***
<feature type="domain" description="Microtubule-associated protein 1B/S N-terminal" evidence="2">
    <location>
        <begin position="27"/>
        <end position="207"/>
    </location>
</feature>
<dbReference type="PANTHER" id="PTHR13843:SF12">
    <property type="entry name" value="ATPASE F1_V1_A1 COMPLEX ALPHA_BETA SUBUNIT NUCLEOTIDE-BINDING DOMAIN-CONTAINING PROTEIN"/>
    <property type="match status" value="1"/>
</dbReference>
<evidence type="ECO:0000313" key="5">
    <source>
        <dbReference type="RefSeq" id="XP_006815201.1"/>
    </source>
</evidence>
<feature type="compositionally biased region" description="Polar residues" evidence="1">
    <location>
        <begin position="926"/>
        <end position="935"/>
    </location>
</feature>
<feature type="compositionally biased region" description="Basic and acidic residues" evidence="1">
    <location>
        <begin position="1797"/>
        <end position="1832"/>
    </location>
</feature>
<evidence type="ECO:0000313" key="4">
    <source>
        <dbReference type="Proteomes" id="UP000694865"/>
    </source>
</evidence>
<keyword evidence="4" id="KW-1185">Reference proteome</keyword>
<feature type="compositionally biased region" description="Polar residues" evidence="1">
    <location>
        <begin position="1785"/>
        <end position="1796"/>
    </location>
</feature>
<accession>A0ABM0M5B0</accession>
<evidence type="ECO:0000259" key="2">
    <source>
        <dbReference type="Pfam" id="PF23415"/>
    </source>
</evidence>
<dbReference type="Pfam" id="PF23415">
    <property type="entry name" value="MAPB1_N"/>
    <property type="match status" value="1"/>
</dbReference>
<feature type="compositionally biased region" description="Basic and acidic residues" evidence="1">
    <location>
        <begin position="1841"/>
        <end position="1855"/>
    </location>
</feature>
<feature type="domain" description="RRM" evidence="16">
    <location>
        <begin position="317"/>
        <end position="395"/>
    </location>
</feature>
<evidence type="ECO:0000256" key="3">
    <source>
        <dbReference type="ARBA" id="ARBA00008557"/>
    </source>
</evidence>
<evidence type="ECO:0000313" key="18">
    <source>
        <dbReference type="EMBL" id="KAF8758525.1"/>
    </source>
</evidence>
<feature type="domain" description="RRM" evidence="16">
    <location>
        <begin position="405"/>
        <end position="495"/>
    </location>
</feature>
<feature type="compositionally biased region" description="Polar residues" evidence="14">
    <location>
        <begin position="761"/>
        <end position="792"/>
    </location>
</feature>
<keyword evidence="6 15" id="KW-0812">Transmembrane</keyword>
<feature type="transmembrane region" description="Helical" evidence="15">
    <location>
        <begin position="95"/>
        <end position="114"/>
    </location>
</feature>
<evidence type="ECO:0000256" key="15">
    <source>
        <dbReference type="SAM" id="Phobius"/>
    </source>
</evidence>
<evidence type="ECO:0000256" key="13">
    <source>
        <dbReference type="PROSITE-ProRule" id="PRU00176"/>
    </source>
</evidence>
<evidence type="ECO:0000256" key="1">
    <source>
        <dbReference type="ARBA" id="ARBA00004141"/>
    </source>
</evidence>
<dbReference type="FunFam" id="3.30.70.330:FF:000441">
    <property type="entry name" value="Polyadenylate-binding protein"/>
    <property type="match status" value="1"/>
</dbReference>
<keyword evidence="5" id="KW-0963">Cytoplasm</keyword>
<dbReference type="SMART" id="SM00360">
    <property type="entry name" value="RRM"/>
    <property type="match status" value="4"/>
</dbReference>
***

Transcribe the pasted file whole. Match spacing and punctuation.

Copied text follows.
<feature type="domain" description="Microtubule-associated protein 1B/S N-terminal" evidence="2">
    <location>
        <begin position="27"/>
        <end position="207"/>
    </location>
</feature>
<dbReference type="PANTHER" id="PTHR13843:SF12">
    <property type="entry name" value="ATPASE F1_V1_A1 COMPLEX ALPHA_BETA SUBUNIT NUCLEOTIDE-BINDING DOMAIN-CONTAINING PROTEIN"/>
    <property type="match status" value="1"/>
</dbReference>
<evidence type="ECO:0000313" key="5">
    <source>
        <dbReference type="RefSeq" id="XP_006815201.1"/>
    </source>
</evidence>
<feature type="compositionally biased region" description="Polar residues" evidence="1">
    <location>
        <begin position="926"/>
        <end position="935"/>
    </location>
</feature>
<feature type="compositionally biased region" description="Basic and acidic residues" evidence="1">
    <location>
        <begin position="1797"/>
        <end position="1832"/>
    </location>
</feature>
<evidence type="ECO:0000313" key="4">
    <source>
        <dbReference type="Proteomes" id="UP000694865"/>
    </source>
</evidence>
<keyword evidence="4" id="KW-1185">Reference proteome</keyword>
<feature type="compositionally biased region" description="Polar residues" evidence="1">
    <location>
        <begin position="1785"/>
        <end position="1796"/>
    </location>
</feature>
<accession>A0ABM0M5B0</accession>
<evidence type="ECO:0000259" key="2">
    <source>
        <dbReference type="Pfam" id="PF23415"/>
    </source>
</evidence>
<dbReference type="Pfam" id="PF23415">
    <property type="entry name" value="MAPB1_N"/>
    <property type="match status" value="1"/>
</dbReference>
<feature type="compositionally biased region" description="Basic and acidic residues" evidence="1">
    <location>
        <begin position="1841"/>
        <end position="1855"/>
    </location>
</feature>
<feature type="domain" description="RRM" evidence="16">
    <location>
        <begin position="317"/>
        <end position="395"/>
    </location>
</feature>
<evidence type="ECO:0000256" key="3">
    <source>
        <dbReference type="ARBA" id="ARBA00008557"/>
    </source>
</evidence>
<evidence type="ECO:0000313" key="18">
    <source>
        <dbReference type="EMBL" id="KAF8758525.1"/>
    </source>
</evidence>
<feature type="domain" description="RRM" evidence="16">
    <location>
        <begin position="405"/>
        <end position="495"/>
    </location>
</feature>
<feature type="compositionally biased region" description="Polar residues" evidence="14">
    <location>
        <begin position="761"/>
        <end position="792"/>
    </location>
</feature>
<keyword evidence="6 15" id="KW-0812">Transmembrane</keyword>
<feature type="transmembrane region" description="Helical" evidence="15">
    <location>
        <begin position="95"/>
        <end position="114"/>
    </location>
</feature>
<evidence type="ECO:0000256" key="15">
    <source>
        <dbReference type="SAM" id="Phobius"/>
    </source>
</evidence>
<evidence type="ECO:0000256" key="13">
    <source>
        <dbReference type="PROSITE-ProRule" id="PRU00176"/>
    </source>
</evidence>
<evidence type="ECO:0000256" key="1">
    <source>
        <dbReference type="ARBA" id="ARBA00004141"/>
    </source>
</evidence>
<dbReference type="FunFam" id="3.30.70.330:FF:000441">
    <property type="entry name" value="Polyadenylate-binding protein"/>
    <property type="match status" value="1"/>
</dbReference>
<keyword evidence="5" id="KW-0963">Cytoplasm</keyword>
<dbReference type="SMART" id="SM00360">
    <property type="entry name" value="RRM"/>
    <property type="match status" value="4"/>
</dbReference>